Allegheny River Turnpike Bridge Article

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Allegheny River Turnpike Bridge
Allegheny River Bridge near the Allegheny Valley Interchange on the Pennsylvania Turnpike (85098).jpg
The original Turnpike Bridge in a contemporary postcard
Coordinates 40°32′14″N 79°49′20″W / 40.5373°N 79.8222°W / 40.5373; -79.8222
ALLEGHENY RIVER TURNPIKE BRIDGE Latitude and Longitude:

40°32′14″N 79°49′20″W / 40.5373°N 79.8222°W / 40.5373; -79.8222
Carries6 lanes of I-76 / Penna Turnpike
Crosses Allegheny River
Locale Harmar Township and Plum, Pennsylvania
Official namePennsylvania Turnpike Allegheny River Bridge #21
Maintained by Pennsylvania Turnpike Commission
Characteristics
Design cast-in-place concrete segmental bridges
Total length2,350 feet (720 m)
Width61 feet (19 m)
Longest span523 feet (159 m)
History
OpenedNovember 2009
Closed2008 (original)
Statistics
Daily traffic34,800
Tollnone

The Allegheny River Turnpike Bridge carries Interstate 76 ( Pennsylvania Turnpike) over the Allegheny River. The structure features a pair of twin 2,350’ cast-in-place concrete segmental bridges. This is the first of its type in Pennsylvania. It was constructed between 2007 and 2010 and is the second bridge to stand on this site. The original truss bridge was built between 1949 and 1951 by the engineering firm Modjeski & Masters; the crossing predates the Interstate System by several years.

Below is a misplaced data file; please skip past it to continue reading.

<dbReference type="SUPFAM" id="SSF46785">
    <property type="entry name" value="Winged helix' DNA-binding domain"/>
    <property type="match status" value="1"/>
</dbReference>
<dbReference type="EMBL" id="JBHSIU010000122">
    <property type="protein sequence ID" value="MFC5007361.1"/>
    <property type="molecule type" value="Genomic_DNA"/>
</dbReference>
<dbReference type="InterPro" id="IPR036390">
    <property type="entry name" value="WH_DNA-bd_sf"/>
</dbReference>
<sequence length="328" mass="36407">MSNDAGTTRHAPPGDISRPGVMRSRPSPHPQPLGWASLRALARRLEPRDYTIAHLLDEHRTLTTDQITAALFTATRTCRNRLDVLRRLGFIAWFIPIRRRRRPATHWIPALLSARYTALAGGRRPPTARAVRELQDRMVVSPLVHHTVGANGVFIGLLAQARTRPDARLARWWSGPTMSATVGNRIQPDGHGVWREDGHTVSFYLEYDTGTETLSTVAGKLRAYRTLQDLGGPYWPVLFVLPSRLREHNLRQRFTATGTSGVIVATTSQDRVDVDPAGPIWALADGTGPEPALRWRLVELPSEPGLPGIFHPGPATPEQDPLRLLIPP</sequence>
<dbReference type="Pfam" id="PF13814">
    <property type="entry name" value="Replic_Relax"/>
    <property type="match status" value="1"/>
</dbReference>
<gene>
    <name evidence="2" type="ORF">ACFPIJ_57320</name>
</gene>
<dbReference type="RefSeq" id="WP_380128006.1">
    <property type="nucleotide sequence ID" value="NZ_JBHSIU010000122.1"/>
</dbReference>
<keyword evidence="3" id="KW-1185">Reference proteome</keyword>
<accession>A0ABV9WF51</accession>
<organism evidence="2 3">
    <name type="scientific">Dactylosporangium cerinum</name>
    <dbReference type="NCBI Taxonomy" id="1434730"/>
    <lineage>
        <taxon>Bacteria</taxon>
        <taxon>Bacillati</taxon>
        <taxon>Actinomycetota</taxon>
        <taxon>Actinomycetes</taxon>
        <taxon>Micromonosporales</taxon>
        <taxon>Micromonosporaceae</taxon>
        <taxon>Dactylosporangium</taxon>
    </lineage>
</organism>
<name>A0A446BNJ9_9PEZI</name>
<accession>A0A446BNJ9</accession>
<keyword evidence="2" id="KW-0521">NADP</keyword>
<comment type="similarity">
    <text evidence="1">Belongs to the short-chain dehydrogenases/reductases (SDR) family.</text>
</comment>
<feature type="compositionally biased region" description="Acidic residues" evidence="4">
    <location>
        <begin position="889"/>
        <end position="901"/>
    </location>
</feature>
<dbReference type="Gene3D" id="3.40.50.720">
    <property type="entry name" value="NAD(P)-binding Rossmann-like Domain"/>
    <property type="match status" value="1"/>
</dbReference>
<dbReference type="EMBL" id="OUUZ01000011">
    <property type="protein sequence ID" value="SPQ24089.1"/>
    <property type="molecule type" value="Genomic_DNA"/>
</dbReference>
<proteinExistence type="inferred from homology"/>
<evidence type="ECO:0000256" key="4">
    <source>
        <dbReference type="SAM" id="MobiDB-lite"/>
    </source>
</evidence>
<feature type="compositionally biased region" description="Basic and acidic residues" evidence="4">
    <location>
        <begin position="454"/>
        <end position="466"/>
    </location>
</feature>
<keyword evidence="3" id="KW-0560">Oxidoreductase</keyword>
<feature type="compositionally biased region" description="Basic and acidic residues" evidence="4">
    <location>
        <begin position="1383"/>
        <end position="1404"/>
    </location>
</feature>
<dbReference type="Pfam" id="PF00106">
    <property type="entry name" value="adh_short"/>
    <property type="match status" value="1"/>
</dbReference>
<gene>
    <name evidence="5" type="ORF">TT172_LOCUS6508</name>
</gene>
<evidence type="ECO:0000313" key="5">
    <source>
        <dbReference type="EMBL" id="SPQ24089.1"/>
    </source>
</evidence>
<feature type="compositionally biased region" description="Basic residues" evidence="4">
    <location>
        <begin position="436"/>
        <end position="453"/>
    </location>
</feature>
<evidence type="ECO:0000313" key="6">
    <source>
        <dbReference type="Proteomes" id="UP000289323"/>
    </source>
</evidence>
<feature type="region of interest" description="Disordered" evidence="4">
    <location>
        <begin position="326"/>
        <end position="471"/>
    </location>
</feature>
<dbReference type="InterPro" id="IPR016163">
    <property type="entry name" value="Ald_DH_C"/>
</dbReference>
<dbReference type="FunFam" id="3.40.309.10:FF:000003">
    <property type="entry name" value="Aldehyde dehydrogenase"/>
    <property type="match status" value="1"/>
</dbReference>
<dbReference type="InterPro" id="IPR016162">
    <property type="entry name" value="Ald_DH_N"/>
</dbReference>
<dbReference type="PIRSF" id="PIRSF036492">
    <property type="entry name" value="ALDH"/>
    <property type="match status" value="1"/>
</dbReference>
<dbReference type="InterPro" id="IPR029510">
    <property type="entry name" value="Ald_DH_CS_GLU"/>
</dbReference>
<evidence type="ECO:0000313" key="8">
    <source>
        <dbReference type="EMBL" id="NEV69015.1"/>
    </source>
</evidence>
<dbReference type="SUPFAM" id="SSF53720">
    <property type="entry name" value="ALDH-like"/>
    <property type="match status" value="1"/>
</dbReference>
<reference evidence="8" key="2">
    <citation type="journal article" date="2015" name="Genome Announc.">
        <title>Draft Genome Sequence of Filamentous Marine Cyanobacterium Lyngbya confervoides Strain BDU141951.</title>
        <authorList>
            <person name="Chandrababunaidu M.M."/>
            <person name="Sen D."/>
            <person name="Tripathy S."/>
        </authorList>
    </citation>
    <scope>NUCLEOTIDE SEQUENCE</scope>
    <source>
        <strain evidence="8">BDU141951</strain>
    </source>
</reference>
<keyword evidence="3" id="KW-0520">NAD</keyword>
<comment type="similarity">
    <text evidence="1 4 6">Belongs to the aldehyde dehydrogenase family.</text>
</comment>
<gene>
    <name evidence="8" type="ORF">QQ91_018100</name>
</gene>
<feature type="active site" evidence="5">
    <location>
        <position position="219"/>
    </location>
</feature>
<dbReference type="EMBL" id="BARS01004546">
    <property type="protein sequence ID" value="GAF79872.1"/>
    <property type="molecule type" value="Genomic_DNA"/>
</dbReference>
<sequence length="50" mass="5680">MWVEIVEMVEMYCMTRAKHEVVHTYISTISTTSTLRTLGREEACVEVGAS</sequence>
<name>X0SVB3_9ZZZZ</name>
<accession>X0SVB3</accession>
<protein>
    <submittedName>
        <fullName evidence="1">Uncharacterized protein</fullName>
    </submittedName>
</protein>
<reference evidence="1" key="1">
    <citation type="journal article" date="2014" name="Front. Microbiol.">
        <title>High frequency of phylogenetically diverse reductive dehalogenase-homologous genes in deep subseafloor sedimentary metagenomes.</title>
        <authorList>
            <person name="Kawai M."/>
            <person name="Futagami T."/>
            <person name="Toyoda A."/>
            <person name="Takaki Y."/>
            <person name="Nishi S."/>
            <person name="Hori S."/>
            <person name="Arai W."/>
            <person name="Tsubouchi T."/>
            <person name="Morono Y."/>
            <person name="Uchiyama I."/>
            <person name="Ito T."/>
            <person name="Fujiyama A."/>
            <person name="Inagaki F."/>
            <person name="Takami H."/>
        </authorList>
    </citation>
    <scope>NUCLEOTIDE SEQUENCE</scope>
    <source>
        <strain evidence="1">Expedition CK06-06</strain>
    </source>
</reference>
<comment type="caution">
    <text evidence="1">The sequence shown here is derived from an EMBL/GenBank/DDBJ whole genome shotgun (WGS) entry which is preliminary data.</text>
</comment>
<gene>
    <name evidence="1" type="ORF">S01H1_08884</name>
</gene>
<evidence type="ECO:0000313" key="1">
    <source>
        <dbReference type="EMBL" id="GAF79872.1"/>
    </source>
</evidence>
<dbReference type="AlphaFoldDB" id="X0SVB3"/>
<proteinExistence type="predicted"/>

The replacement bridge was designed by the engineering firm Figg and built by Walsh Construction. The purpose of the new structure was to increase the capacity of traffic from two lanes in each direction to three; this was done to eliminate a bottleneck at the exit with Pennsylvania Route 28, which branches off at the bridge approach on the Harmar side of the river. [1]

The replacement eastbound bridge opened in November 2009. It carried both eastbound and westbound traffic across the Allegheny River until the project was finished one year later.

On Tuesday, July 13, 2010, just after 10 a.m., the old steel structure of the Allegheny River Bridge was imploded with controlled demolition explosives. Roadway traffic was stopped for approximately 15–20 minutes, and river traffic was stopped for 24 hours for cleanup of the debris from the bridge.

See also

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